We ran to the Neck and then for another five blocks before Carl nearly collapsed on the sidewalk. Joe insisted that we couldn’t leave him so we snuck up the gravel road and rested in the ditch where we wouldn’t be seen. By then the window lights on the Hill had lit up and we could hear the distant sounds of sirens.
“Carl, you go home,” Joe commanded. “Take the gravel road and cut back through the cemetery. Don’t let anyone see you.”
He protested but we took a vote and decided three to one that it would be best if he went home because he was the littlest and dead tired. But we weren’t worried, he knew his way.
The three of us cut through the yards I had come through on the way down, though by now we had to be deadly careful since half of Dunlap Creek had been woken up. Thankfully we could see that the houses on Front Street were still dark. Joe split off from us when we reached the corner of Front and Third.
“We really gave ‘em hell,” Joe said.
“Yeah, let's see the Polack try and run us down now,” my brother replied. They shook hands, swore to secrecy, and Joe disappeared.
Don and I were within sight of our block when we heard a siren. Sliding into the safety of the alley, we caught a look at the red lights blinking up and down the narrow street. The police car pulled to a stop at the corner.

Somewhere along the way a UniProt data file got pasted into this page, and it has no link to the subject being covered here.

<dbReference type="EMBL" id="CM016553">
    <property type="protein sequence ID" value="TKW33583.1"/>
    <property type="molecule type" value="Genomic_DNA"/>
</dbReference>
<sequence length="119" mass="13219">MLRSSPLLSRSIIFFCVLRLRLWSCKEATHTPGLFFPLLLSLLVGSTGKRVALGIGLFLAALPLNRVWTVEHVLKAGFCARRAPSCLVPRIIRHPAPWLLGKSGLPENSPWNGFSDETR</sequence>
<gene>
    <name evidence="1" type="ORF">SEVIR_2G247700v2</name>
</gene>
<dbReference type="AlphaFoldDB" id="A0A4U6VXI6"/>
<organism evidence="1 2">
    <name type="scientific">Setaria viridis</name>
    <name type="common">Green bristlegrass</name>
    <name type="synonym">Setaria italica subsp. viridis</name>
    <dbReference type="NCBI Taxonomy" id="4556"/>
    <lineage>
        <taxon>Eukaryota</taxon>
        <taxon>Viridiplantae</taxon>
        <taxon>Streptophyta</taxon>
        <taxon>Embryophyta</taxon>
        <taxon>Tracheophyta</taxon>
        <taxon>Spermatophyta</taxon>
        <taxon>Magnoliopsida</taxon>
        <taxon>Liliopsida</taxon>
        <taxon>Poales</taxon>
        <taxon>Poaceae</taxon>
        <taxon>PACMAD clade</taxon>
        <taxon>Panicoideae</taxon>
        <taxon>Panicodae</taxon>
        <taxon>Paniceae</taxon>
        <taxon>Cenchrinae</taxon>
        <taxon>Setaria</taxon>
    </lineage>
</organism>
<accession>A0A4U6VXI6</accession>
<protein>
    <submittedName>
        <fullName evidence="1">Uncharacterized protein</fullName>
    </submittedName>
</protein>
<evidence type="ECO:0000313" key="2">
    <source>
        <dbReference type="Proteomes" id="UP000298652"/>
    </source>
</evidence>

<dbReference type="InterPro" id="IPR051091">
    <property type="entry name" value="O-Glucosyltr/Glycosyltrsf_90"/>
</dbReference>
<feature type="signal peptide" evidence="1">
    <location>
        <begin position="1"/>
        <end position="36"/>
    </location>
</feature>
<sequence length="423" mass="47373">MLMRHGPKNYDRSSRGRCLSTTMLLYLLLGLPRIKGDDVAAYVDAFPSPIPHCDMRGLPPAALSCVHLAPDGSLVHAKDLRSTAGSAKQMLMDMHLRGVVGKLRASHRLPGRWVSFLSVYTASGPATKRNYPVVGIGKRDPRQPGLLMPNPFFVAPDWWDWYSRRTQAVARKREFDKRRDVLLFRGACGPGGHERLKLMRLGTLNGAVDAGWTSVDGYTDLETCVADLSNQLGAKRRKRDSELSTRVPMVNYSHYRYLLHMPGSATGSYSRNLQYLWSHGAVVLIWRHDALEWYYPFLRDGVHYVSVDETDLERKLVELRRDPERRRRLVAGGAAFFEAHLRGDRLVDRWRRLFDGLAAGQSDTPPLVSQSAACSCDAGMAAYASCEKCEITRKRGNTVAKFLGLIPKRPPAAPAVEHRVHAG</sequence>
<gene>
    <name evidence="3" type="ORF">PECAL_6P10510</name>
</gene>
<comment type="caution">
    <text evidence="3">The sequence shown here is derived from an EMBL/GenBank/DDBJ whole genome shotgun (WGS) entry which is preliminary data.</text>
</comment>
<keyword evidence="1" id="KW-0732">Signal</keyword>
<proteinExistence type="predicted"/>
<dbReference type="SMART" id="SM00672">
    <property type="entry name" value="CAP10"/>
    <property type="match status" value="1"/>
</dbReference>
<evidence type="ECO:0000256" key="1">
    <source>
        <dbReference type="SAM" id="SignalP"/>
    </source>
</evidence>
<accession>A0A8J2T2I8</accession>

“He’s blocked us off from home,” I whispered.
“What are we gonna do?” Don said.
“Hide your gun. You don’t want them to shoot you down, do you?”
He complained a bit but he finally hid the BB gun in a garbage can and said he’d get it in the morning. Suddenly we heard the police car start up again and move towards us, the lights growing brighter against the buildings nearby.
We turned and ran wildly away from the lights, coming to the end of the street where the pavement turned back towards downtown. Then an exit came into view, a door left propped open.
“Here, let’s hide in here,” I said moving towards the basement door. Don had stopped completely.
“Don’t you know what that is? We can’t go in there,” he insisted.
“It doesn’t matter. You won’t go to hell.”
He didn’t move. We could hear a car approaching.
“You wanna get caught?” I asked.
At that he took the plunge and rushed inside. I followed and closed the door behind us.
Despite that fact that he had blown up Frank Kaminski’s swings and burned his bike with cooking fat and matches, Don had been afraid to set foot inside our newfound hiding place. This was because it was the Slovak church and it was only for the Slovaks. Even the Polish and Irish in Dunlap Creek, although they were all the same religion, never went to the Slovak church.
Our parents were Serbs, which made my brother and me Serbs, along with our Uncle Leon and cousins who lived in town. We had our own church across the river with gold onion domes on the roof, but out of mortal necessity we were now holed up in the basement of the Church of the Immaculate Heart.
“You have a match?” I asked.
The hallway was dark and we didn’t dare to look for the light switch. Don struck one nervously and we looked around. All seemed normal, until we heard voices coming from the end of the hallway and saw a light behind a cracked door.
I stuck my head in the open space. Don was behind me.
“What’s in there?” he asked softly.